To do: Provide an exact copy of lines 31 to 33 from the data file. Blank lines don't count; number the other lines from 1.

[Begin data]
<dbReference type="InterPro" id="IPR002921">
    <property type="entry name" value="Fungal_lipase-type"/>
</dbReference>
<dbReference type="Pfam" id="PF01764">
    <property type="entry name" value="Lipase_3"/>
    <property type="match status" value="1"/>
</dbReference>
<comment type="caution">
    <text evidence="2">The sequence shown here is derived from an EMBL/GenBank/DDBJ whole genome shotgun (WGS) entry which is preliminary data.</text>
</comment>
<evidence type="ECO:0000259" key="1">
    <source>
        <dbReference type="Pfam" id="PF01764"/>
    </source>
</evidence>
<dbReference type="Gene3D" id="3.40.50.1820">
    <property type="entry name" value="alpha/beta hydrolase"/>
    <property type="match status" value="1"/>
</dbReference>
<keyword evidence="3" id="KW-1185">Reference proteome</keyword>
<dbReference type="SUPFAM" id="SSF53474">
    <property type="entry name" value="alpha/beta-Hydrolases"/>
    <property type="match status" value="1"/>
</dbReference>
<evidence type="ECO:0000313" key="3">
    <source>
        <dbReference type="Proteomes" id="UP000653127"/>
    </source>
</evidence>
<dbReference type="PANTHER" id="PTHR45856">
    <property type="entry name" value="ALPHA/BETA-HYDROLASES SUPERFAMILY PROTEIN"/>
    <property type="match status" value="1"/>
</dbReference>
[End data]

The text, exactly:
    <property type="entry name" value="ALPHA/BETA-HYDROLASES SUPERFAMILY PROTEIN"/>
    <property type="match status" value="1"/>
</dbReference>